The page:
Dealing with so many defendants in a single case presented a particular logistical challenge. All those who defended did so robustly and there were many interlocutory hearings in quick succession. For example, the Zambian defendants’ first challenge to the English court’s jurisdiction took place the day before the trial of the preliminary issue began.
A further complicating factor was the fact that, at the same time, the republic’s English legal team was defending Zambia in substantial and complex proceedings brought against it in the Commercial Court by a vulture fund, Donegal International, which was seeking to recover $55.5m (£27.3m) in respect of distressed sovereign debt it had purchased for only $3.2m (£1.57m) six years earlier.
That case was heard throughout May 2006, with a further week’s hearing in December, in the middle of the trial of the anti-corruption proceedings. The republic’s penalty defences in that case were successful and the eventual judgment was for $40m (£19.68m) short of what had been claimed.
The right to a fair trial
Chiluba and four other Zambian-based defendants were the subject of criminal investigations and proceedings in Zambia, and had had to surrender their passports as part of their bail conditions. They challenged the English court’s jurisdiction over them and contended that a fair trial of the action could not take place in England without prejudicing the criminal proceedings in Zambia.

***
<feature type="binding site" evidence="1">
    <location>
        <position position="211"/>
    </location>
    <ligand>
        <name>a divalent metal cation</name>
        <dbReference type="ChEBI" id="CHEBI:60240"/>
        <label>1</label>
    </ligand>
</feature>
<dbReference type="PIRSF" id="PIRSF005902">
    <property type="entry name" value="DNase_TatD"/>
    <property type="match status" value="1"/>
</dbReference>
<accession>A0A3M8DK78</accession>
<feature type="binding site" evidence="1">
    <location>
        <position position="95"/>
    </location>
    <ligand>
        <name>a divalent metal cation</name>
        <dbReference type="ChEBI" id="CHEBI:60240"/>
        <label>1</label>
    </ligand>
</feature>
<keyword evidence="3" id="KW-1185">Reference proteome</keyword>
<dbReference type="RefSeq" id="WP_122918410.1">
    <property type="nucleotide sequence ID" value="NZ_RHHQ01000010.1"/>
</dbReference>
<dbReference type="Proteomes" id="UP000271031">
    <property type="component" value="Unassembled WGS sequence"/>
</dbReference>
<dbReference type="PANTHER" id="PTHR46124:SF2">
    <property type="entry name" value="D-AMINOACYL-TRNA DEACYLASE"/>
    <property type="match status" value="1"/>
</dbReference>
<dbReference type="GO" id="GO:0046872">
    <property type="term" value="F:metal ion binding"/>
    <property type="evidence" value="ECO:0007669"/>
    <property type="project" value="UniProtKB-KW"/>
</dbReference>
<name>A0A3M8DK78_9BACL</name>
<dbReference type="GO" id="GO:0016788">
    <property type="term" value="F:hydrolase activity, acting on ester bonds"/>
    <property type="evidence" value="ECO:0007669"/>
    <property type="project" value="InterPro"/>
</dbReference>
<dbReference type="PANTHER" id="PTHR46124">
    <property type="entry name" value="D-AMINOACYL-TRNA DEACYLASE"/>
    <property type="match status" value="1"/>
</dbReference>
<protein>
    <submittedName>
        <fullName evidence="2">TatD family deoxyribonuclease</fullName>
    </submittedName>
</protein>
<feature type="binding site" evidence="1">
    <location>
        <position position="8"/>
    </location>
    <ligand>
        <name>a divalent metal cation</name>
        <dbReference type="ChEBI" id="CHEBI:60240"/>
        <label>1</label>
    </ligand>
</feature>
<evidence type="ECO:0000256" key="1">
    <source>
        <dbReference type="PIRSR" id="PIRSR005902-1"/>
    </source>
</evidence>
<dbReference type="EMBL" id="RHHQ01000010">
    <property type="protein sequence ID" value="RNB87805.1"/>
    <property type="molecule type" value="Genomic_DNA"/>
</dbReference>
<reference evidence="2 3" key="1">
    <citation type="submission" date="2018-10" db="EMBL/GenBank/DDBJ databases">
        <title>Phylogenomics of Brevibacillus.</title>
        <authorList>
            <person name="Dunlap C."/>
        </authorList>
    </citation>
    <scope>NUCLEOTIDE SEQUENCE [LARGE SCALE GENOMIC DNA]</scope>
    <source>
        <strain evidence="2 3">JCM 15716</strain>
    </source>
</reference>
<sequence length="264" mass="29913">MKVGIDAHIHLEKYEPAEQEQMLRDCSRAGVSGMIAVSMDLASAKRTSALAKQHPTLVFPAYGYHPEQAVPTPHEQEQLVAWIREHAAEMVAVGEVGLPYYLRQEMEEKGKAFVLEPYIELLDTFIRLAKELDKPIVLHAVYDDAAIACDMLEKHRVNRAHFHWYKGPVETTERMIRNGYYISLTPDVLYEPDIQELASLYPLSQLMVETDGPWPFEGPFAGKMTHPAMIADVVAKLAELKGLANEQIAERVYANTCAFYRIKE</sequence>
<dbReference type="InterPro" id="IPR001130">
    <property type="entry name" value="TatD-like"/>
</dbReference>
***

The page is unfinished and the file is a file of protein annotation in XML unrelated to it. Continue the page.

Their objections were surmounted by the innovative and practical case management solutions devised by Smith J, which were endorsed by the Court of Appeal. He made a number of orders designed to protect the Zambian defendants’ position, with the following effect:
•the material produced by the defendants in the civil proceedings was ring-fenced from use in the criminal proceedings or elsewhere without the court’s permission;
•all interlocutory hearings and the trial took place by videolink with Lusaka, so that the Zambian defendants could participate throughout;
•with the consent of the Zambian government, the trial judge sat in Zambia as a special examiner, so that he could hear the evidence of the Zambian defendants and their witnesses in person; and
•the trial and all interlocutory applications took place in private.